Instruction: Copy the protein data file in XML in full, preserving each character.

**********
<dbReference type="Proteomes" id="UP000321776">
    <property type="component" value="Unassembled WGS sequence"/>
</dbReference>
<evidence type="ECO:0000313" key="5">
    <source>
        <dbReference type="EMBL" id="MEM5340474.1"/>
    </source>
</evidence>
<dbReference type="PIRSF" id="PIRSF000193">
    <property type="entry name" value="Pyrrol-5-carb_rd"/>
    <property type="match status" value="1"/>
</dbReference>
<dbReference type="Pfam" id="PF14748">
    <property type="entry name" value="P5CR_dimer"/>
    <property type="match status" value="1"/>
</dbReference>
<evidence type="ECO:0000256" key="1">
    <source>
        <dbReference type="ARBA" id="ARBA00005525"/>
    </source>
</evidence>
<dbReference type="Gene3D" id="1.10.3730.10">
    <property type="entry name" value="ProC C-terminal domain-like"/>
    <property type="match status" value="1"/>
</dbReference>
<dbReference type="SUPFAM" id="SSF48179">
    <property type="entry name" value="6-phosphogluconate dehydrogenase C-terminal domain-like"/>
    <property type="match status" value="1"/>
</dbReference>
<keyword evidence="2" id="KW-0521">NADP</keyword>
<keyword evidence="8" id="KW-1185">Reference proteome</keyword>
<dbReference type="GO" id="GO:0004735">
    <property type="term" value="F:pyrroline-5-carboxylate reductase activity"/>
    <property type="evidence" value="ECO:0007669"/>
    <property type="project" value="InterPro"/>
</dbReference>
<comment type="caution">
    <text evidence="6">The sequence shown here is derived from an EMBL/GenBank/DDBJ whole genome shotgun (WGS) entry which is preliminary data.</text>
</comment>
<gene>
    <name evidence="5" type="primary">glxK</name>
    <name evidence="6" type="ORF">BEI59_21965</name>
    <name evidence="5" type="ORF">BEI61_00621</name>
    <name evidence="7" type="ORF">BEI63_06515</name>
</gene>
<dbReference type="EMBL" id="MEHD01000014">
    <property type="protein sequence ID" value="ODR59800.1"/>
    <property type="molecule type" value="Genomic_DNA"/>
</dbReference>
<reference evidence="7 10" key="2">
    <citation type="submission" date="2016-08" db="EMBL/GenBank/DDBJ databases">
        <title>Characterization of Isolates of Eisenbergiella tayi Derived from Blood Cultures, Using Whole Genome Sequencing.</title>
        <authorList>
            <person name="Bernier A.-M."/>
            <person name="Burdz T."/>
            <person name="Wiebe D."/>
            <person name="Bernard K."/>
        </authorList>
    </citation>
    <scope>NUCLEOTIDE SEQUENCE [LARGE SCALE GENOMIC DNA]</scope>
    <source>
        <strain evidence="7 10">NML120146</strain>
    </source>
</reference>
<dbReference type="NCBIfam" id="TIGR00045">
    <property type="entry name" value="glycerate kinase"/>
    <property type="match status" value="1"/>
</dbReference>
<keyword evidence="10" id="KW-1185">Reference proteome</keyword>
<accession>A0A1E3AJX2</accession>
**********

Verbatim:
<dbReference type="Proteomes" id="UP000321776">
    <property type="component" value="Unassembled WGS sequence"/>
</dbReference>
<evidence type="ECO:0000313" key="5">
    <source>
        <dbReference type="EMBL" id="MEM5340474.1"/>
    </source>
</evidence>
<dbReference type="PIRSF" id="PIRSF000193">
    <property type="entry name" value="Pyrrol-5-carb_rd"/>
    <property type="match status" value="1"/>
</dbReference>
<dbReference type="Pfam" id="PF14748">
    <property type="entry name" value="P5CR_dimer"/>
    <property type="match status" value="1"/>
</dbReference>
<evidence type="ECO:0000256" key="1">
    <source>
        <dbReference type="ARBA" id="ARBA00005525"/>
    </source>
</evidence>
<dbReference type="Gene3D" id="1.10.3730.10">
    <property type="entry name" value="ProC C-terminal domain-like"/>
    <property type="match status" value="1"/>
</dbReference>
<dbReference type="SUPFAM" id="SSF48179">
    <property type="entry name" value="6-phosphogluconate dehydrogenase C-terminal domain-like"/>
    <property type="match status" value="1"/>
</dbReference>
<keyword evidence="2" id="KW-0521">NADP</keyword>
<keyword evidence="8" id="KW-1185">Reference proteome</keyword>
<dbReference type="GO" id="GO:0004735">
    <property type="term" value="F:pyrroline-5-carboxylate reductase activity"/>
    <property type="evidence" value="ECO:0007669"/>
    <property type="project" value="InterPro"/>
</dbReference>
<comment type="caution">
    <text evidence="6">The sequence shown here is derived from an EMBL/GenBank/DDBJ whole genome shotgun (WGS) entry which is preliminary data.</text>
</comment>
<gene>
    <name evidence="5" type="primary">glxK</name>
    <name evidence="6" type="ORF">BEI59_21965</name>
    <name evidence="5" type="ORF">BEI61_00621</name>
    <name evidence="7" type="ORF">BEI63_06515</name>
</gene>
<dbReference type="EMBL" id="MEHD01000014">
    <property type="protein sequence ID" value="ODR59800.1"/>
    <property type="molecule type" value="Genomic_DNA"/>
</dbReference>
<reference evidence="7 10" key="2">
    <citation type="submission" date="2016-08" db="EMBL/GenBank/DDBJ databases">
        <title>Characterization of Isolates of Eisenbergiella tayi Derived from Blood Cultures, Using Whole Genome Sequencing.</title>
        <authorList>
            <person name="Bernier A.-M."/>
            <person name="Burdz T."/>
            <person name="Wiebe D."/>
            <person name="Bernard K."/>
        </authorList>
    </citation>
    <scope>NUCLEOTIDE SEQUENCE [LARGE SCALE GENOMIC DNA]</scope>
    <source>
        <strain evidence="7 10">NML120146</strain>
    </source>
</reference>
<dbReference type="NCBIfam" id="TIGR00045">
    <property type="entry name" value="glycerate kinase"/>
    <property type="match status" value="1"/>
</dbReference>
<keyword evidence="10" id="KW-1185">Reference proteome</keyword>
<accession>A0A1E3AJX2</accession>